OpenSea never takes custody of your NFTs when you list them for sale. Plus, deals on OpenSea are executed atomically. That is, either the whole deal happens or none of it does. In order to make these features possible, each user must do a little bit of initial setup before making their first listing.
The first transaction creates your “proxy account”, which is a tiny little smart contract that only you can use that allows you to interact with our underlying protocol, which is known as the Wyvern Protocol.
The second transaction authorizes your proxy to move a given type of NFT on your behalf (or in the case of older contracts like CryptoKitties, it authorizes your proxy to move just one NFT), so when the NFT sells, it can be transferred to the buyer instantly.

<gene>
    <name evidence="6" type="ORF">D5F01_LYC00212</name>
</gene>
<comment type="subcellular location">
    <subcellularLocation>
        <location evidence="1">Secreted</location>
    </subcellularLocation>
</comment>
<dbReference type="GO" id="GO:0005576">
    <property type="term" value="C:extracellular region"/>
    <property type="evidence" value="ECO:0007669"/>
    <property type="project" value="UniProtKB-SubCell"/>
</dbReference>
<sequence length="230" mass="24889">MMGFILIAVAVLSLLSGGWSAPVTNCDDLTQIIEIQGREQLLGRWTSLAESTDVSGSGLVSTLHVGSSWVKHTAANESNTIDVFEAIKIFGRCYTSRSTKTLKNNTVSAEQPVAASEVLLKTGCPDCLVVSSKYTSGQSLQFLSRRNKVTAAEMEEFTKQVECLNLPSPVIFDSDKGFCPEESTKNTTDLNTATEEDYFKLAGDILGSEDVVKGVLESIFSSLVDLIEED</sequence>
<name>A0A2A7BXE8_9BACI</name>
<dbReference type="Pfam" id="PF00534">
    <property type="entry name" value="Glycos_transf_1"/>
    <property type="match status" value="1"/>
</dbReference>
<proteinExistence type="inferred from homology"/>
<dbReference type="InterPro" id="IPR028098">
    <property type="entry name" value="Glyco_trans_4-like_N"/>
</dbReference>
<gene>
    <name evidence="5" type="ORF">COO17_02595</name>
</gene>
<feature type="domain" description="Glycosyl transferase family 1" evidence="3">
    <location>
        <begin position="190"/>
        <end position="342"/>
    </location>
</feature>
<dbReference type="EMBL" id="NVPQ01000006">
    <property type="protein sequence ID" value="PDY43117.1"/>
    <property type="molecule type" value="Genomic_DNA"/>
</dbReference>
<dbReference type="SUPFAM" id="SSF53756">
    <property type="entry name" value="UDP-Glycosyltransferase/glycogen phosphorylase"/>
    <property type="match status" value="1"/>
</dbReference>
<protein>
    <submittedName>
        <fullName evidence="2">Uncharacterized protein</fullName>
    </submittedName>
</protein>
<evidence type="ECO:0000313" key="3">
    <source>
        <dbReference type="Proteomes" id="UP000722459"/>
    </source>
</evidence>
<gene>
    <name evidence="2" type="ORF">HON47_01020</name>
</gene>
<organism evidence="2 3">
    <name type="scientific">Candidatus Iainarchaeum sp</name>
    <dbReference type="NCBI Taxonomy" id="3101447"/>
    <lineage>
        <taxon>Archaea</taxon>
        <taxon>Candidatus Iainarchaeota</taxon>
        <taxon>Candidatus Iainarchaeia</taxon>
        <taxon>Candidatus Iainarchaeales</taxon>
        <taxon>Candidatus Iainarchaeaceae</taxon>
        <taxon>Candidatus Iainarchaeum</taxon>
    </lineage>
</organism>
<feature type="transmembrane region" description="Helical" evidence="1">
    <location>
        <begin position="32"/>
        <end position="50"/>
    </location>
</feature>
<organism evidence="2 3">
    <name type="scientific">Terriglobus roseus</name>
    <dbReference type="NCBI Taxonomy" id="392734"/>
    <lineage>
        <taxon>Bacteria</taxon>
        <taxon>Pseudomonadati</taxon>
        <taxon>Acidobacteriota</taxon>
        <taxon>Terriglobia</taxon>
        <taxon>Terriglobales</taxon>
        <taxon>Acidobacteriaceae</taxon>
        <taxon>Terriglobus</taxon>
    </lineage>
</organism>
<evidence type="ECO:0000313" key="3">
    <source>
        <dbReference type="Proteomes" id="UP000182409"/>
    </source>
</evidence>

Both of these transactions are free, except for the gas that the Ethereum network requires. And after you complete these initial steps, creating an auction will only require signing a message with your wallet. Once you get these first steps behind you, you’ll be able to sell items without paying gas.
So, while I totally recommend you
I will simplify it as best as I can-
- Things can be listed and owned, free
- To sell, you have to realize that this marketplace does a lot of legwork, thus, when you decide to sell what you uploaded, you gotta give them some Ether. In my current case, that looked like under $200CAD.
- Transactions are all or nothing, so nobody gets robbed.
Because yeah, I do think this is a decent thing for artists to do, or experiment with.
Lemme just embed their image here, and link to them again. I mean, I’d prefer it if you’d use my referral code, but hey, you’re gonna do what you’re gonna do, and I’m about being honest.
Mel Bryce has lived and worked in the Kootenays for over a decade. She takes her coffee black, and still supports Nvidia graphics cards.